And I was a fool for love—always had been. I’d fallen for Jesse, and she’d broken my heart.
I could tell just by her gait what kind she was. If one of her friends described her, they were bound to say she was wild and free. Wild and free was a layman’s term for “gonna cheat on you.”
I pushed off the wall and went for a refill—I was thinking way too much. This was supposed to have been a thoughtless night. My mind wanted to be filled with nothingness—anything but Jesse.
“Hey, can I get one too?” A female voice chirped as her arm swished against mine.
“Sure,” I refilled the cup next to mine without even looking at the owner—I was an equal drinking opportunity kind of guy.
“So, you don’t dance or you’re not into chicks? I didn’t see you with a guy—or a girl.”
That got my attention. I looked up to find the questioner to be the redhead. Her nose and the apples of her cheeks were speckled with freckles and it made her look a little less wild, a little more innocent—such a farce. And her long pink skirt and white tank top tried to prove her case more.
But I knew the truth.
There were no innocent girls.
They were all out to eat my heart.
But she was a rarity.
I wasn’t so lucky.
“Nah, I’m not into guys. But I’m not into random screws either.”
And with that, I walked away.
I found West out back after dodging shady conversational bullets on the way. One guy tried to wrangle me into a conversation about aliens. Though, it was partly my fault. I did ask him if he’d seen my brother after spotting his X-Files t-shirt. Drunken conversations with people about aliens never ended well.
I also spent a lengthy amount of time scouring the meaning behind that particular frat’s emblem. I’d never seen one that had an actual goat in it. What did they call themselves—the goat heads? It hung by the back door with pride. They were proud of their horns, maybe?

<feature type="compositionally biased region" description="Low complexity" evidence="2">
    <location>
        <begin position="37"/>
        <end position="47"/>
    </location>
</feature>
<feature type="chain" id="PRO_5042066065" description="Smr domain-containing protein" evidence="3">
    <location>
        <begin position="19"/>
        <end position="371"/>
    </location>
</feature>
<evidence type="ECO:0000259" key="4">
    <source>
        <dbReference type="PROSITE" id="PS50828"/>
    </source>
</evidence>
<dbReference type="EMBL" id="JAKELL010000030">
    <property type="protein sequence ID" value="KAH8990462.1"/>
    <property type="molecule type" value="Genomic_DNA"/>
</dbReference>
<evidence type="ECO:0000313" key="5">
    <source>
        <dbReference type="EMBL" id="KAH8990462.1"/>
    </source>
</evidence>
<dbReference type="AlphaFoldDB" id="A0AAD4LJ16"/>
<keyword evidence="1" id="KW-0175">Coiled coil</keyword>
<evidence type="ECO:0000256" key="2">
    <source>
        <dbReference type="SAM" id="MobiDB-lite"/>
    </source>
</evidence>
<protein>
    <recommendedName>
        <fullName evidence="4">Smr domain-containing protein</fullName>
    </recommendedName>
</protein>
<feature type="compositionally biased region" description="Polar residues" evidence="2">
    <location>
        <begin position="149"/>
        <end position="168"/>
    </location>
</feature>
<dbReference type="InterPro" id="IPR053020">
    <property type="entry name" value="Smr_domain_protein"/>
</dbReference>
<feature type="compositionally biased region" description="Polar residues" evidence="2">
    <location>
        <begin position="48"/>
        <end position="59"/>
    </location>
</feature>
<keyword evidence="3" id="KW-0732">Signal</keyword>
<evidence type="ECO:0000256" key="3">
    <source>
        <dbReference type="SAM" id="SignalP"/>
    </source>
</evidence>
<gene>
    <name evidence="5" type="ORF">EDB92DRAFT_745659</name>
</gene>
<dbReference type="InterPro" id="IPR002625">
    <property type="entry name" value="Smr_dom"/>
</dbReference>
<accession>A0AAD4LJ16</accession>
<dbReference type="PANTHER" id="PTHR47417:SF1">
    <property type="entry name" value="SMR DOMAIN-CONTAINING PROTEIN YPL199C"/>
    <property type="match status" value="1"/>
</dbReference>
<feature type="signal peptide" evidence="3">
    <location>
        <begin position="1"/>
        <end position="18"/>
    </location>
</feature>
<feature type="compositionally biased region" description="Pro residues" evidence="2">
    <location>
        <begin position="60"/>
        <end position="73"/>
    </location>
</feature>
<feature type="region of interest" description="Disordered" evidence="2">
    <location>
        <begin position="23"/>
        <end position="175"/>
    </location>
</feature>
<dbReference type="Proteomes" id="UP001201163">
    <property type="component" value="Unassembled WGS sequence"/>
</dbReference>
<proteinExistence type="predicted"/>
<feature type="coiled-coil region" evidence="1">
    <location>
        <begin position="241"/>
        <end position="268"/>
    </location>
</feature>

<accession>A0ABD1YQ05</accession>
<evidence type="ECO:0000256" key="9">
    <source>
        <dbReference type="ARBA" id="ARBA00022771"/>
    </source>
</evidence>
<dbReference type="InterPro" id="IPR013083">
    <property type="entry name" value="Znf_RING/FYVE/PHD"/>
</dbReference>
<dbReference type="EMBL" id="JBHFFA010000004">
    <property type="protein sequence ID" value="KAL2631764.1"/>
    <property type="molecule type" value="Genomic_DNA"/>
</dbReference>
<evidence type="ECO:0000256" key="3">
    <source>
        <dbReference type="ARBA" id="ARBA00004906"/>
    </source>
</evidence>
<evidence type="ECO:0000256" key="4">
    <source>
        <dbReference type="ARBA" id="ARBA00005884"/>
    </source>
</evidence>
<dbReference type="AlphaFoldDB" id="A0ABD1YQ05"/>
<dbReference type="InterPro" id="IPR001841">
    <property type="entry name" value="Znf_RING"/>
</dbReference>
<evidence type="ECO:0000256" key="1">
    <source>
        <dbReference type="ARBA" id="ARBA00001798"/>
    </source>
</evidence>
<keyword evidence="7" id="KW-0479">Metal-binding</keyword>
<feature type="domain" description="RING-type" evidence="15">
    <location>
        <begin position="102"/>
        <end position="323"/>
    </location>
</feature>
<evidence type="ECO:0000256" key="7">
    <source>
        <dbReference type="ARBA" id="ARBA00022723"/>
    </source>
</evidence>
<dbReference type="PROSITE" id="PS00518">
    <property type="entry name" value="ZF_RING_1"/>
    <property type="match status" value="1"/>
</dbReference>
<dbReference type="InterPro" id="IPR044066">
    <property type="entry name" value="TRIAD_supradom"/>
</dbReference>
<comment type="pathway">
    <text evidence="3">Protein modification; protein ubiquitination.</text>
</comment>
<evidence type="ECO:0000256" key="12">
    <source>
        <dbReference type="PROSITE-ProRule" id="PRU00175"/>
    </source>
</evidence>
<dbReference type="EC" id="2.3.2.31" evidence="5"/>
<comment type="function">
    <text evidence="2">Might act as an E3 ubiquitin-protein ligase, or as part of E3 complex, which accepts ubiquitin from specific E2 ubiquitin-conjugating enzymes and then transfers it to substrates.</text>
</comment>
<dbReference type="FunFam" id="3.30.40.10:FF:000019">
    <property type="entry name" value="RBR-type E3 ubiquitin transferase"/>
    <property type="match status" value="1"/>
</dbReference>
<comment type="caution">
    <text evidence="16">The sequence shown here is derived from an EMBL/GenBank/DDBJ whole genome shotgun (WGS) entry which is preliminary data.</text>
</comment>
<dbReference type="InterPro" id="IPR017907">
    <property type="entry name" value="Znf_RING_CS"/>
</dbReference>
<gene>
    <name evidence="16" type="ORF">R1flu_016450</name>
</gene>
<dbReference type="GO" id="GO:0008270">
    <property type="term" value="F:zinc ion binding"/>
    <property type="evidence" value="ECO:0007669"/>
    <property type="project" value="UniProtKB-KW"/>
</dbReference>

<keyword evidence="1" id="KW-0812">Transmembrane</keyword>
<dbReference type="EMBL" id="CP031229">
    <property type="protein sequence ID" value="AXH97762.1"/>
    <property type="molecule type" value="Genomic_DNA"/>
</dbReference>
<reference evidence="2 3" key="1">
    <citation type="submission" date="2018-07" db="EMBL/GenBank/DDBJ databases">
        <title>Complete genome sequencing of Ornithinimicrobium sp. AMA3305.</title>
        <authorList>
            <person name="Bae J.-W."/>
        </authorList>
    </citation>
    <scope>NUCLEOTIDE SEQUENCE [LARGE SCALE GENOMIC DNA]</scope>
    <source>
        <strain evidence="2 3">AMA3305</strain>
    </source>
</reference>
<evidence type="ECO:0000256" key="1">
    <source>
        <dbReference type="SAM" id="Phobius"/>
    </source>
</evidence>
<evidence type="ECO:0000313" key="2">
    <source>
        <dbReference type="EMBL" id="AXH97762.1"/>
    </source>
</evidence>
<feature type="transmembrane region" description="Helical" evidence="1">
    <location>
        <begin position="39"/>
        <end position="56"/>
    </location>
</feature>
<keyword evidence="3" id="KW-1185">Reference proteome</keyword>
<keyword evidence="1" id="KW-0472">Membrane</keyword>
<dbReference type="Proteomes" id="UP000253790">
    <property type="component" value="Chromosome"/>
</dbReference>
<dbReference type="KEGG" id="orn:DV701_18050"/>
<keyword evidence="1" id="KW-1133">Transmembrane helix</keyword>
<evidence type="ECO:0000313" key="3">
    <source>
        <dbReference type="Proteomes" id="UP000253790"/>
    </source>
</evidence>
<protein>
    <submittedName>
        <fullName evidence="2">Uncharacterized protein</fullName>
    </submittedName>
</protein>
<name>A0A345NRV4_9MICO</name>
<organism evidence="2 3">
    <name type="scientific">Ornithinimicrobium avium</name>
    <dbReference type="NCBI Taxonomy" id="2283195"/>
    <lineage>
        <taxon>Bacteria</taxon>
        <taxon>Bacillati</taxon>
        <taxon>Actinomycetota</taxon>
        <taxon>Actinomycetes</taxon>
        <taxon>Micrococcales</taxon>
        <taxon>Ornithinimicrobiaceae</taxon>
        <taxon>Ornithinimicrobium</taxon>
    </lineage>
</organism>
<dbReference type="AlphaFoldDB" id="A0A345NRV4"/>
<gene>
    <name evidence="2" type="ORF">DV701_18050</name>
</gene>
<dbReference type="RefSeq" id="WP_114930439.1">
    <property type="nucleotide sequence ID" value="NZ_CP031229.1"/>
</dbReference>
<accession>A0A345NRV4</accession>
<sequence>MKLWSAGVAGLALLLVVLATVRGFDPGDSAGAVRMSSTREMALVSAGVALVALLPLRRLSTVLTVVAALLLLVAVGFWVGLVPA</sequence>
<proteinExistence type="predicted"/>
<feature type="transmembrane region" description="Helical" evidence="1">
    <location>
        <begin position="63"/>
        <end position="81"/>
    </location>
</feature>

Probably just horny.
Like I said, I spent way too much time analyzing it.
Finally spotting a blurrily familiar shirt outside the back door, I proceeded to find my brother and ask him to take me home. I was dulled enough not to even think about the J girl. He was hunched over a rail talking to someone below. I touched him on the shoulder and he spun around laughing. I knew that laugh. My brother was hilarious most of the time. But he had one particular kind of cackle, it was reminiscent of a hyena being slowly castrated by a clown that was reserved for only special occasions.
Like when he was gassed at the dentist’s office.
And when he was pissed beyond measure.
So when he spilled half a bottle of whatever liquor he was holding in his hand all over the front of my shirt, I wasn’t a bit surprised.
“West, shit, you were supposed to stay sober.”
“I did,” he smiled at me, showing way too much gums for a normal person. For some reason when West was drunk, his smile was downright menacing. His upper lip rested on top of his teeth and it reminded me of a horse.
“You’re an ass. Now, we have to walk home. You’re an ass.”
He turned to whomever he was talking to below the railing and thumbed my way, “You see how he talks to me. He called me an ass—twice.”
“Who is it?”
“Audrey Hepburn is in the bushes? Wait, how do you know Audrey Hepburn?”
“Cami was watching Dinner with Beth or some shit. She was on it.”
I knew he was wrong about that movie. Maybe I wasn’t as drunk as I thought, or as drunk as I wanted.
“Let’s get walking,” I said.
“No. I’m not ready,” he shook the bottle in my direction, sloshing more of the stuff everywhere. He was a messy, loud-ass, weird drunk. Which is why I’d agreed to come here only if he were sober.
Instead of waiting for him to begin another imaginary talk with Audrey, I grabbed the shoulder of West’s shirt and dragged him down the weathered steps of the back porch, trying not to stumble down and have him crash on top of me. I made it, barely, but found that West was now ass up in one of the flower beds.
“Get up!” I screamed at him and kicked his boot.
Eventually, he got up after more prodding and yelling. At least I think it was yelling. It may have been all in my mind. We’d walked at least seventeen miles when I noticed a car coming up beside us. I figured it was another group of loopy people such as ourselves out to have some fun. I imagined any minute now I would be covered with some substance—or vomit.
“Hey,” someone hollered. I turned, still firmly grasping West’s shirt and looked.
And hanging outside the window, with flames of wild, red curls flailing in the wind was not the ride I had hoped for.